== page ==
We had a patient in Baroda who was sick with Malaria. The patient was not recovering from his illness. It has been almost 7 days and there was team of 7 different consultants who had tried treating the patient. The patient was a young man about 22 years - the sole bread winner of the family.
It seems he had very low platelet counts. On Day 8 - he was placed on the ventilator machine in the ICU. On that day, we decided to shift him to a higher center in Mumbai - Lilavati hospital.
We spoke to Dr Ansari at Lilavati hospital who advised to get in touch with Dr Nitin of Vibha Lifesavers - HI Flying aviation - Air Ambulance company who would make all the arrangements for a safe patient transfer to Mumbai.
The doctor exchanged medical papers. Dr Nitin spoke to the ICU doctor to get the patient vital parameters and the ventilator settings. He said this is important for the planning of the transfer of the patient.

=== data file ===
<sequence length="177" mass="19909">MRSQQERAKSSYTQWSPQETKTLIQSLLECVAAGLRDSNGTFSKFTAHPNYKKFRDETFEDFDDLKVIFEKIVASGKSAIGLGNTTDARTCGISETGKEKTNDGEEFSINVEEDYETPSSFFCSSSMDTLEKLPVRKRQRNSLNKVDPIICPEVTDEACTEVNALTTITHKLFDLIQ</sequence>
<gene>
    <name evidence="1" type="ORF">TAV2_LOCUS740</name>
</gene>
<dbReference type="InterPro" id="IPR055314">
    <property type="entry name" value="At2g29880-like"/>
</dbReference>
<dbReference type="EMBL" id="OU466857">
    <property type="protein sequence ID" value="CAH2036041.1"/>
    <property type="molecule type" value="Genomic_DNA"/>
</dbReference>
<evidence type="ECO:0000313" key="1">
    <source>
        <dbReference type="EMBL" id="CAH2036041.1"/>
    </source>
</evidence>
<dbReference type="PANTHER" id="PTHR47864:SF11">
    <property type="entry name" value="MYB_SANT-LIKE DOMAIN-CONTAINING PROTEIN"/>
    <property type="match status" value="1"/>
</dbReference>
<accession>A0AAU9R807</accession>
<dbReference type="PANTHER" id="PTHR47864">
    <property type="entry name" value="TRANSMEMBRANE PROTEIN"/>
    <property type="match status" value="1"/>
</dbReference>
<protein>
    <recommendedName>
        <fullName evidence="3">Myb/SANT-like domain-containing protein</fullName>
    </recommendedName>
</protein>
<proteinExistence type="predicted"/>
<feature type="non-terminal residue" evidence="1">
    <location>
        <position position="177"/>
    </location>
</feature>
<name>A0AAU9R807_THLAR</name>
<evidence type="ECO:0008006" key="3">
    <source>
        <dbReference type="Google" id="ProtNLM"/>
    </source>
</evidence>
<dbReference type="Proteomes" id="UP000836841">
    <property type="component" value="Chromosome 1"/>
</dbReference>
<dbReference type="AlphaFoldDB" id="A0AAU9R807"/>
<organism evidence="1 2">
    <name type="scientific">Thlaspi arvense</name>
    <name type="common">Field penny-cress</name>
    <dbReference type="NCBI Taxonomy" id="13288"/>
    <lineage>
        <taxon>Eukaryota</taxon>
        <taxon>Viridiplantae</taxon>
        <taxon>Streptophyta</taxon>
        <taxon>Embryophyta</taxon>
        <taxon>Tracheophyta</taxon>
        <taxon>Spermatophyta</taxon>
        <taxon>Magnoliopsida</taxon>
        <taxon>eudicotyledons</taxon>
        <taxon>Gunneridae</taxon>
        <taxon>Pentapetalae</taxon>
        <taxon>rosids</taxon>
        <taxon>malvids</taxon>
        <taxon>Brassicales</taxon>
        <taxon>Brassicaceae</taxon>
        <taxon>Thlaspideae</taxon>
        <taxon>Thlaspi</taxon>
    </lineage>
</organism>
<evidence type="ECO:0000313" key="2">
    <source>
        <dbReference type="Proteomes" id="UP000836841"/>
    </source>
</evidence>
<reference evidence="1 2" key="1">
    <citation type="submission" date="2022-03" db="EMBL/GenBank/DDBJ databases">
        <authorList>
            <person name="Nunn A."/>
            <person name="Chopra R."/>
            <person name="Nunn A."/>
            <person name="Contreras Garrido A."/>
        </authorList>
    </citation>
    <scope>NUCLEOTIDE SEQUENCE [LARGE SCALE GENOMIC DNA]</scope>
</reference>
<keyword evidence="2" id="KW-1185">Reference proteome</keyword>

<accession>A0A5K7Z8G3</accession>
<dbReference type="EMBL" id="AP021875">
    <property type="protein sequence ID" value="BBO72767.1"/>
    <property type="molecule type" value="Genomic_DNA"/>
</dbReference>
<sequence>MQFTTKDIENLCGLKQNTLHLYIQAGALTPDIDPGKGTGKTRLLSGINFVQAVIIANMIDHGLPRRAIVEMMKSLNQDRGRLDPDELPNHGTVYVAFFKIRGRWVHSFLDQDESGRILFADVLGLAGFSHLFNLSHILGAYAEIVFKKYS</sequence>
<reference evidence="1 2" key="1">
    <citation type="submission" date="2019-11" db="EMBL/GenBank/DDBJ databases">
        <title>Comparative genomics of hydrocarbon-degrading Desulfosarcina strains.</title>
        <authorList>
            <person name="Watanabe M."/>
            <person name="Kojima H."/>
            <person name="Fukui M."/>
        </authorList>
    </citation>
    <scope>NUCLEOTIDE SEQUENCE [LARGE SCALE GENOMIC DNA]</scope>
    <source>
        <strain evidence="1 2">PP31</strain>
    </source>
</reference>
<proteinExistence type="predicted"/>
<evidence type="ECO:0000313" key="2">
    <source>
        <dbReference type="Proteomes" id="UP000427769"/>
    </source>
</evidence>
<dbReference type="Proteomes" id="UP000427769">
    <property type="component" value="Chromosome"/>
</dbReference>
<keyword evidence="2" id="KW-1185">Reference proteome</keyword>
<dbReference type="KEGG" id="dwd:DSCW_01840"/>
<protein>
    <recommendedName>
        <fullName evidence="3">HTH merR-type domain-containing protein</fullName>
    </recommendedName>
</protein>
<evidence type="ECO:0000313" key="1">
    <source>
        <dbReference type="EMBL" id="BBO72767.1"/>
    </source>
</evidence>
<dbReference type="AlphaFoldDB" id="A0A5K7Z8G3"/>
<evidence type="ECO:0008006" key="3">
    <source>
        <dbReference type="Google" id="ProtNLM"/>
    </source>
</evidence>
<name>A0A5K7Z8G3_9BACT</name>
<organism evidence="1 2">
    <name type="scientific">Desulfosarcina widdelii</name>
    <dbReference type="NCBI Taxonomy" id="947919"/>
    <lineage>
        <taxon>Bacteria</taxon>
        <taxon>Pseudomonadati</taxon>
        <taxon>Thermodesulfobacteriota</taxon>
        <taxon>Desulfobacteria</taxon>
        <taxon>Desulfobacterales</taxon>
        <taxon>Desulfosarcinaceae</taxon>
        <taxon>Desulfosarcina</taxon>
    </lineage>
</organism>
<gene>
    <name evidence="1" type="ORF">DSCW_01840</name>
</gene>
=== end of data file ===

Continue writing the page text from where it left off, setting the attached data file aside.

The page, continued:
The aircraft landed in Baroda airport. The medical team transferred the patient from the hospital to airport in a ICU Mobile ambulance. The patient was placed in the stretcher of the aircraft. They had ventilator, monitor and all ICU equipments on board the aircraft. The doctor was an Intensivist and the nurse looked very trained to handle the patient serious condition.
The plane flew from Baroda to land on the Charter flight division of Mumbai Domestic airport. From Gate no 8, the patient was transferred in ICU Mobile ambulance of Lilavati hospital to the ICU on the First floor.
The patient remained stable throughout the transportation.
Some parameters looked better after the transfer.
The patient over a period of one month recovered in the ICU and then was transferred to the ward. He walked out of Lilavati hospital.
Thanks to the Air Ambulance company, we could save the life of this young boy.
Our charitable organization paid for the transfer with some discounted cost given by the Air Ambulance service.
We thank all the people involved in the safe recovery of the patient.
More information on Air Ambulance service